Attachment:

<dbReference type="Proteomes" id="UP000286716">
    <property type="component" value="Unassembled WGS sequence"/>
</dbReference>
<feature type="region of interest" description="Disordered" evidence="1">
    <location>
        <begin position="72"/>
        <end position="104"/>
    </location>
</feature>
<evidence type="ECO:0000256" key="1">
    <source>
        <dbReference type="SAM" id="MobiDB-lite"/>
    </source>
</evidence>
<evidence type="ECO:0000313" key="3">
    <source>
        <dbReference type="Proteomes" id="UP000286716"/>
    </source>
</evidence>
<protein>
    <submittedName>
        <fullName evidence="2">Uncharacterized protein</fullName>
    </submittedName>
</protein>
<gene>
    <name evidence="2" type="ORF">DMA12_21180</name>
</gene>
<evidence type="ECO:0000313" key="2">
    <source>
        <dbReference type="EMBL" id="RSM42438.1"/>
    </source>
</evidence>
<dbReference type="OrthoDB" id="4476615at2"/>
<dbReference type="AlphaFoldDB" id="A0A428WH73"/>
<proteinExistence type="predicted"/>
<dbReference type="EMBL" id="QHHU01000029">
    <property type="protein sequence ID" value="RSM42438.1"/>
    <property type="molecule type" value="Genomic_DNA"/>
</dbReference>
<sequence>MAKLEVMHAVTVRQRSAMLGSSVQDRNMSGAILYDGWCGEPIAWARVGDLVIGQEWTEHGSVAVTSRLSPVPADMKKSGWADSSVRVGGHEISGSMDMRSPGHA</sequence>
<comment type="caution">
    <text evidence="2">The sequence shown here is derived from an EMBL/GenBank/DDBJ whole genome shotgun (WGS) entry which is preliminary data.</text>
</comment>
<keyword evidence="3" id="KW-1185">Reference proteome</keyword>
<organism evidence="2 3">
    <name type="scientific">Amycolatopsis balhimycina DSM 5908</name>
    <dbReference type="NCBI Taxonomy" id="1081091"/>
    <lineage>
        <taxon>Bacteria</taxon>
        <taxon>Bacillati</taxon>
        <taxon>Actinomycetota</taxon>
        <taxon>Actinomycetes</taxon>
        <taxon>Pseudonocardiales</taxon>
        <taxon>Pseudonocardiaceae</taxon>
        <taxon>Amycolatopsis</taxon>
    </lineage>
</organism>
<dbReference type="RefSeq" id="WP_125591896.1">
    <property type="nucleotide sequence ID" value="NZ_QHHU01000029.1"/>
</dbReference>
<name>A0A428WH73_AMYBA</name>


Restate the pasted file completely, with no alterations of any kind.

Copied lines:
<dbReference type="Proteomes" id="UP000286716">
    <property type="component" value="Unassembled WGS sequence"/>
</dbReference>
<feature type="region of interest" description="Disordered" evidence="1">
    <location>
        <begin position="72"/>
        <end position="104"/>
    </location>
</feature>
<evidence type="ECO:0000256" key="1">
    <source>
        <dbReference type="SAM" id="MobiDB-lite"/>
    </source>
</evidence>
<evidence type="ECO:0000313" key="3">
    <source>
        <dbReference type="Proteomes" id="UP000286716"/>
    </source>
</evidence>
<protein>
    <submittedName>
        <fullName evidence="2">Uncharacterized protein</fullName>
    </submittedName>
</protein>
<gene>
    <name evidence="2" type="ORF">DMA12_21180</name>
</gene>
<evidence type="ECO:0000313" key="2">
    <source>
        <dbReference type="EMBL" id="RSM42438.1"/>
    </source>
</evidence>
<dbReference type="OrthoDB" id="4476615at2"/>
<dbReference type="AlphaFoldDB" id="A0A428WH73"/>
<proteinExistence type="predicted"/>
<dbReference type="EMBL" id="QHHU01000029">
    <property type="protein sequence ID" value="RSM42438.1"/>
    <property type="molecule type" value="Genomic_DNA"/>
</dbReference>
<sequence>MAKLEVMHAVTVRQRSAMLGSSVQDRNMSGAILYDGWCGEPIAWARVGDLVIGQEWTEHGSVAVTSRLSPVPADMKKSGWADSSVRVGGHEISGSMDMRSPGHA</sequence>
<comment type="caution">
    <text evidence="2">The sequence shown here is derived from an EMBL/GenBank/DDBJ whole genome shotgun (WGS) entry which is preliminary data.</text>
</comment>
<keyword evidence="3" id="KW-1185">Reference proteome</keyword>
<organism evidence="2 3">
    <name type="scientific">Amycolatopsis balhimycina DSM 5908</name>
    <dbReference type="NCBI Taxonomy" id="1081091"/>
    <lineage>
        <taxon>Bacteria</taxon>
        <taxon>Bacillati</taxon>
        <taxon>Actinomycetota</taxon>
        <taxon>Actinomycetes</taxon>
        <taxon>Pseudonocardiales</taxon>
        <taxon>Pseudonocardiaceae</taxon>
        <taxon>Amycolatopsis</taxon>
    </lineage>
</organism>
<dbReference type="RefSeq" id="WP_125591896.1">
    <property type="nucleotide sequence ID" value="NZ_QHHU01000029.1"/>
</dbReference>
<name>A0A428WH73_AMYBA</name>